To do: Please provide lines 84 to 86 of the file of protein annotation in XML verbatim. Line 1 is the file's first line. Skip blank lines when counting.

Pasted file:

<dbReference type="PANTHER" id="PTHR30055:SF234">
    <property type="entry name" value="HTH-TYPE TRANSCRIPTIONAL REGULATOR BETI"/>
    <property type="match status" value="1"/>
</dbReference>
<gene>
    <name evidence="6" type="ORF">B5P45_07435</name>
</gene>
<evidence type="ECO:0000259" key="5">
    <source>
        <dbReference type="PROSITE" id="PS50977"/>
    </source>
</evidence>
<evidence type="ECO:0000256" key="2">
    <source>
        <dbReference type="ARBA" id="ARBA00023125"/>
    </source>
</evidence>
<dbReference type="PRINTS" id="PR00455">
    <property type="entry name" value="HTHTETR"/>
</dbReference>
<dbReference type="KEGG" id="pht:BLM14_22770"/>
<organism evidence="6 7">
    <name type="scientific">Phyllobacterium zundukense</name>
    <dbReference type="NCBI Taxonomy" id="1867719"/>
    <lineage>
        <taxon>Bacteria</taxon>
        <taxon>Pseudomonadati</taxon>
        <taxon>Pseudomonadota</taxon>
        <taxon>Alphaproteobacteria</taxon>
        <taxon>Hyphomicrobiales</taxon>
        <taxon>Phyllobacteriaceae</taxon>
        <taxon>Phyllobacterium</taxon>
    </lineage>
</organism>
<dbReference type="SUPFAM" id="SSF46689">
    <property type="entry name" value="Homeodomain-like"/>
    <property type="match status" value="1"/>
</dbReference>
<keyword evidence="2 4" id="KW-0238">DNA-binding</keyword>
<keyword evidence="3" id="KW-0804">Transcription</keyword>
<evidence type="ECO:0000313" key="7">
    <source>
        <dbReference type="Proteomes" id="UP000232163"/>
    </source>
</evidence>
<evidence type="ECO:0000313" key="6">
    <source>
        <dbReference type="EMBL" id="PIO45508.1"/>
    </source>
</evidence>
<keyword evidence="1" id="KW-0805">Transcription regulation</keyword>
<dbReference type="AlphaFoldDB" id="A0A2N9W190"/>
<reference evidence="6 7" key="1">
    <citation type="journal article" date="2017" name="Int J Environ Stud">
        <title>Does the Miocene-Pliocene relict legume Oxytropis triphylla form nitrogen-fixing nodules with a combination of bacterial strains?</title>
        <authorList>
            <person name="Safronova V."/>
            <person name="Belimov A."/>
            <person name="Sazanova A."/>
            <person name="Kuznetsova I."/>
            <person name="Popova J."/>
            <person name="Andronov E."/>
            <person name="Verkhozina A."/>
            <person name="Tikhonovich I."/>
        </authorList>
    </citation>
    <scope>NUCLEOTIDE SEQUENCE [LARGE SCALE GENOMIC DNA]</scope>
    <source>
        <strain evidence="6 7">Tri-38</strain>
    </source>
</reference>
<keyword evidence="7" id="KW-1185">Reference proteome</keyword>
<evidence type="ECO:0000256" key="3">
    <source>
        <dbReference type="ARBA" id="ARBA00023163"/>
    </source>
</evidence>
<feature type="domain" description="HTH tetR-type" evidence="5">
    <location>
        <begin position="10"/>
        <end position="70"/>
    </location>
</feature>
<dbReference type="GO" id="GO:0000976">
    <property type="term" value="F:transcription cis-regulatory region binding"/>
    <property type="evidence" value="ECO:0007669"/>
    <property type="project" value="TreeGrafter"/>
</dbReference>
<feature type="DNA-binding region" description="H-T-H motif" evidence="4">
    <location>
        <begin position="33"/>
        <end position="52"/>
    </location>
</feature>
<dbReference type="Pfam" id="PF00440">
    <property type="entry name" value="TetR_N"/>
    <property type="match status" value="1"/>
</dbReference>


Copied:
<dbReference type="GO" id="GO:0000976">
    <property type="term" value="F:transcription cis-regulatory region binding"/>
    <property type="evidence" value="ECO:0007669"/>